I once spent a night camping and a couple of earwigs climbed into my sleeping bag. It turns out they bite.

Oww.

9/10ths Full of Penguins said...

I once made the mistake of leaving the inner flysheet door of my tent open during the day while I was at a music festival.

I returned to my tent at about 2.30am (slightly drunk), crawled in turned on my torch and discovered that around 20-30 earwigs had taken up residence.

I of course had to kill them all before I could sleep (including a giant half-inch long monster earwig that was indestructible).

It took me an hour swearing under my breath the whole time to get them all...

I hate bloody earwigs.

BiScUiTs said...

Hahaha! That's probably the funniest Wikipedia article ever. I haven't seen an earwig in ages actually, although I do have an itchy ear for some reason.

Anonymous said...

Up in Aberdeen (or at least in my family anyway) we call 'em forkytails... didn't know what the hell an earwig was 'till i ended up down south! Whatever they're called, they're scary!

Fi

Annie Rhiannon said...

Where did you go? Not seen since September 11th. Oh dear.

patroclus said...

Oooh blimey, has it been that long? I didn't realise I'd been so neglectful. Erm, I've been mainly entertaining houseguests, visiting the V&A, attending nu-meeja events, writing the other blog, working, and nursing an almost constant headache.
Normal service will resume shortly, I hope.

Nat said...

I must confess that I have no clue what an earwig is, other than a bug. Without the context I wouldn't have even known that. Maybe we don't have them in the States? Oh well, I'll Google it later.

Anonymous said...

I re-edited the wikipedia on earwigs - from personal experience.


The name earwig comes from Old English eare "ear" and wicga "insect".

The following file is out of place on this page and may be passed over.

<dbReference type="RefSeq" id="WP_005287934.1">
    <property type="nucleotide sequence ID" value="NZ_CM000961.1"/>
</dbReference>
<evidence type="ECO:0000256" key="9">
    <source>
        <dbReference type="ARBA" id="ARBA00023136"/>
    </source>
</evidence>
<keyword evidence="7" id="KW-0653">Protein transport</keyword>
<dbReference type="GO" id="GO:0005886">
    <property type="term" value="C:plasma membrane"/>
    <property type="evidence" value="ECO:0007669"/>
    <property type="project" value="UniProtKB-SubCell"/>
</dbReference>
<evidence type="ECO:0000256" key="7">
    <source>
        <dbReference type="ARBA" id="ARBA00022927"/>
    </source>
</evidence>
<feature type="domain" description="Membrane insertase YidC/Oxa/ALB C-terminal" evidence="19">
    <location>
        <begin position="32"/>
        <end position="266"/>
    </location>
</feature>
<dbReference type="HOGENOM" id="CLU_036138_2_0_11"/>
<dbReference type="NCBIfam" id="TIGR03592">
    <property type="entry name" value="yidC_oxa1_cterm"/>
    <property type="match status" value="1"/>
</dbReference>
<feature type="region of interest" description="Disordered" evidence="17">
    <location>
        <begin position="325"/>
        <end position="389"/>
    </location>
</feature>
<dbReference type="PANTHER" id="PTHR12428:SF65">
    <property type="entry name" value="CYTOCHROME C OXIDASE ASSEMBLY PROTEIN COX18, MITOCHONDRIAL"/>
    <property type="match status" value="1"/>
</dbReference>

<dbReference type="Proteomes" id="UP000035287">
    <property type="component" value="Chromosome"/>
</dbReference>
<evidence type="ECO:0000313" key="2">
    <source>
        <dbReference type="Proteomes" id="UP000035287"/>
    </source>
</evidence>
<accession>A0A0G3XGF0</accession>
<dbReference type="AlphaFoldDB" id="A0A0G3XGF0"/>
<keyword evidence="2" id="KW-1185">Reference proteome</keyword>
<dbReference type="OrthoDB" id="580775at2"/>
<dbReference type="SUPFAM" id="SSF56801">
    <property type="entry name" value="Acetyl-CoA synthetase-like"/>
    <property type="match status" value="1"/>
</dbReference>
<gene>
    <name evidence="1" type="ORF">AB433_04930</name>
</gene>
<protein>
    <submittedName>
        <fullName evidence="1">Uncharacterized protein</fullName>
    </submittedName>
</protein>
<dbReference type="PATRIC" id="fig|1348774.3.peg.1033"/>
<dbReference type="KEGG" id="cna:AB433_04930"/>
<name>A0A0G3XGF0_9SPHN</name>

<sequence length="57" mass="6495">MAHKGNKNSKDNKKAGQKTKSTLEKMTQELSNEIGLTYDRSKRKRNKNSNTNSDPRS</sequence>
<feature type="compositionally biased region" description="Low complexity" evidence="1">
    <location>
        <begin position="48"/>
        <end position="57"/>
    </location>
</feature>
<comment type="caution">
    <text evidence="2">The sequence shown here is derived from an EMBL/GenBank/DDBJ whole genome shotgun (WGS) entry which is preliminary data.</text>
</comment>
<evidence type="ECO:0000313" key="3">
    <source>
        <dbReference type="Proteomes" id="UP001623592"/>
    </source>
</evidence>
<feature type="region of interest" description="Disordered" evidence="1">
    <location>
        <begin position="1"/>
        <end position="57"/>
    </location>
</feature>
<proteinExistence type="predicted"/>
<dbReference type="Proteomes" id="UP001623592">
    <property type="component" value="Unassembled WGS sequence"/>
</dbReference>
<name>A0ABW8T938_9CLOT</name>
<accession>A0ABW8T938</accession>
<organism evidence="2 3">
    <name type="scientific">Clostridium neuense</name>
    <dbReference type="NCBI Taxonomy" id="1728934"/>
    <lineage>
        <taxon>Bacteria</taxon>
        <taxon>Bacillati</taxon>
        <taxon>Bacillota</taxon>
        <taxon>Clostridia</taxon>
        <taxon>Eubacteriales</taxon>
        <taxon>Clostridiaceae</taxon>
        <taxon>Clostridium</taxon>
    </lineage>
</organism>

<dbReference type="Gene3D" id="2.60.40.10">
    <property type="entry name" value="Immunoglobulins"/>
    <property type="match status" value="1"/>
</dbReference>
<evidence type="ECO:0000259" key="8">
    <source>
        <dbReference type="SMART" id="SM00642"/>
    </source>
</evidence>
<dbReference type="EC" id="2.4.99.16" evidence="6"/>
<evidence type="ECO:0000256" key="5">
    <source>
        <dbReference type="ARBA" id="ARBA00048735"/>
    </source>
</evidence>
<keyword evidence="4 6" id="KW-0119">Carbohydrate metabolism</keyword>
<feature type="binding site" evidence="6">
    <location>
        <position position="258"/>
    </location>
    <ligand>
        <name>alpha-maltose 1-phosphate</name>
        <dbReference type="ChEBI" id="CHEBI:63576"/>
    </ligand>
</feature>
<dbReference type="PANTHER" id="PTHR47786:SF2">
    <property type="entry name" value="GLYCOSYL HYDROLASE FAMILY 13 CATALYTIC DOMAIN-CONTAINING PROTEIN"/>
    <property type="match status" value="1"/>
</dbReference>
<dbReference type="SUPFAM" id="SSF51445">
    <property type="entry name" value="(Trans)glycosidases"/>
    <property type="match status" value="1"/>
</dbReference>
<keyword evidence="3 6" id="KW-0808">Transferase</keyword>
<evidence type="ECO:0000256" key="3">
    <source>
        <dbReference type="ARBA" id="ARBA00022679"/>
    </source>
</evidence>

It comes from the times when people, animals, gardens and hay, all lived in close proximity. The earwigs with their prolific nocturnal traveling when seeking out food, mates, and seeking sheltered places to rest, would on occasion crawl into the ears of the sleeping person they happened to be crawling over, leading to much irritation and annoyance in shaking the insect out of the ear canal.

The earwigs with their omnivorous diet, may in fact be attracted to the scent of earwax as a food source, however while completely plausable - this has yet to be verified.

In more modern times, because of the separation of people's sleeping areas and the earwigs preferred habitat, the experiences of earwigs entering the ear have slipped into conjecture and speculation as an urban myth.

However people who DO sleep in areas which are the subject of high earwig populations - such as haystacks, farm sheds etc., DO occasionally wake to the annoying feeling of an earwig crawling into their ears.

In terms of irritation, they rate much like a fly going up inside ones nose.

Earwigs are relatively easy to dislodge from the ear by shaking the head - with or without the aid of a piece of straw or matchstick.